St. Ann-based reggae singer Black Queen delivered a powerful performance at the IRIE FM Marcus Garvey Celebration held last week in Ocho Rios that surprised and impressed the large gathering
With flag-waving dancers in tow and dressed in a flowing yellow African print dress, she used every square inch of the stage as she pranced all over the stage chanting about ‘Africa’.
“Africa, we de ya, tell dem we de ya…from yu black, yu a African,” she chanted, while horns and vuvuzelas spanked the night sky.
Then she pulled up the rhythm to bless up the audience .
“Good night ladies and gentlemen, we are coming from so far, we have been through so much so we should realize that we are powerful and we should know we should love ourselves,” she said to appreciative cheers.
Then she did her most popular song, Black N Proud and closed her set with ‘Conqueror’.
Black Queen is now promoting her latest single, Murderer.
Held annually, the concert is a free event that aims to educate, uplift, and inspire through the arts.
“This is the first time that I have done this show and it was important for me because of the significance of Marcus Garvey, especially at this time with the sense of hopelessness and the high level of crime. People are suffering and I really think in this time, we need to cleave to the teachings and philosophy of Marcus Garvey,” Black Queen said.
The Marcus Garvey Celebration also featured tribute performances from the likes of Warrior King, Bushman, Chezidek, Hezron, Yaksta, Anthony Cruz, Nesbeth, Little Hero, Prophecy, Bongo Herman, Shav A, Mojo Herb, DYCR, Sativa the Black One, and Wise Words among others. There were also performances from Ras Ivie and the Nyabinghi Drummers, and the Moore Town Maroon Cultural Group.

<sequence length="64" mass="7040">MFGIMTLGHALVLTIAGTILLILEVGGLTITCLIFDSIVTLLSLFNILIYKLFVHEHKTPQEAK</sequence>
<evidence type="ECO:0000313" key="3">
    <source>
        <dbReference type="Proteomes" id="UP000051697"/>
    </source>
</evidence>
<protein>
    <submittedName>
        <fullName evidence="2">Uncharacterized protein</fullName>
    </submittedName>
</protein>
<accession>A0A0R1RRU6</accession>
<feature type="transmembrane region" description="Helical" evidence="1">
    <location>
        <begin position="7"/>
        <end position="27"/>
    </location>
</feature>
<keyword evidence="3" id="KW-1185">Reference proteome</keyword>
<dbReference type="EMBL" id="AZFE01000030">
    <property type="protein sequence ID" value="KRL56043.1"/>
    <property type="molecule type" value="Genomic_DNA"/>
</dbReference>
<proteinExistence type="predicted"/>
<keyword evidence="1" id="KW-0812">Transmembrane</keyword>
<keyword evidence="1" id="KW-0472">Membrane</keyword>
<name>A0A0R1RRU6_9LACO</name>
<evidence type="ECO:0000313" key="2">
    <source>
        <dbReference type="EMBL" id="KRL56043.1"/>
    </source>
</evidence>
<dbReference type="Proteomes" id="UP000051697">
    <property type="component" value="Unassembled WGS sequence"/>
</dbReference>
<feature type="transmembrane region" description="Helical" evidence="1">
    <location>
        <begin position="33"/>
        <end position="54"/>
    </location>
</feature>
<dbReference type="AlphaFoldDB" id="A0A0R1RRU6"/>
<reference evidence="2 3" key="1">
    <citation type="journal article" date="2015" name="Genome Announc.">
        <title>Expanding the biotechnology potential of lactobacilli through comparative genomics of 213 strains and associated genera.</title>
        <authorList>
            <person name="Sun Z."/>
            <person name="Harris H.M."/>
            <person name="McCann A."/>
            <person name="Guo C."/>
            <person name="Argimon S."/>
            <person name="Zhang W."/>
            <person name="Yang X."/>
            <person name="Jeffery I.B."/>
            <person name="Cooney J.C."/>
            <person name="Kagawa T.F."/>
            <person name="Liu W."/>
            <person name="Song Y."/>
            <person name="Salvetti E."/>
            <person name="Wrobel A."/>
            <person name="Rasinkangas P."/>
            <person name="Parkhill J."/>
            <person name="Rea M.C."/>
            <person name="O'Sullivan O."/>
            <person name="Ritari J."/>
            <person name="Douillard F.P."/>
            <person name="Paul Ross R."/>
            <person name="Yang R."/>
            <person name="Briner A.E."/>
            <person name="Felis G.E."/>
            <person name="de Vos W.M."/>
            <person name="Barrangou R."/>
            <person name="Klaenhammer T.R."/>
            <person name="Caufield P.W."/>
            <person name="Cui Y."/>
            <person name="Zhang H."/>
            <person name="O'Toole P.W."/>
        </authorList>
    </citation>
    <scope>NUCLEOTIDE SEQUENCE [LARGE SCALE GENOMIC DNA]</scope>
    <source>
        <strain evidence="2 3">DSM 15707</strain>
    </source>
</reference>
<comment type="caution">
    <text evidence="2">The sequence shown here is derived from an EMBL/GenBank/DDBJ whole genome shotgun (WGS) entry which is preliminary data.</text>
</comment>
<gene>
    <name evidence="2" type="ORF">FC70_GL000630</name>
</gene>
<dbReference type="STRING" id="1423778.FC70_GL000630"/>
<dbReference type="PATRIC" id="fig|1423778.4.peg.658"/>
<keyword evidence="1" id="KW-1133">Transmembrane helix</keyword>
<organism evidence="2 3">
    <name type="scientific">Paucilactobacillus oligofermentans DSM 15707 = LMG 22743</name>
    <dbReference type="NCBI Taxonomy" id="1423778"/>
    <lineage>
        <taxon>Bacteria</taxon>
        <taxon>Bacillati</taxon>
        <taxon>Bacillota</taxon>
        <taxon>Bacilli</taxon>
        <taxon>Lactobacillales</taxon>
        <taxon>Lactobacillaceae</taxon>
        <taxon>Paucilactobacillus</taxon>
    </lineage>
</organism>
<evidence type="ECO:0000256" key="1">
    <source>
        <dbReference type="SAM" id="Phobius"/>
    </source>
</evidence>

Garvey was born in St Ann. As an activist he organised the Universal Negro Improvement Association (UNIA) which grew into an international organisation and advanced a pan-African philosophy that inspired a movement known as Garveyism.
He died in London in 1940 at age 52, and his body was exhumed and returned to Jamaica in November 1964. Five years later, he was named Jamaica’s first national hero.
Although he died in 1940, Garvey exerted a profound influence over the intellectual life of Jamaica and the wider African Diaspora. Garvey’s ideas and organizations attracted millions of supporters in the Caribbean, Latin America, Africa, and the USA in the 1920s.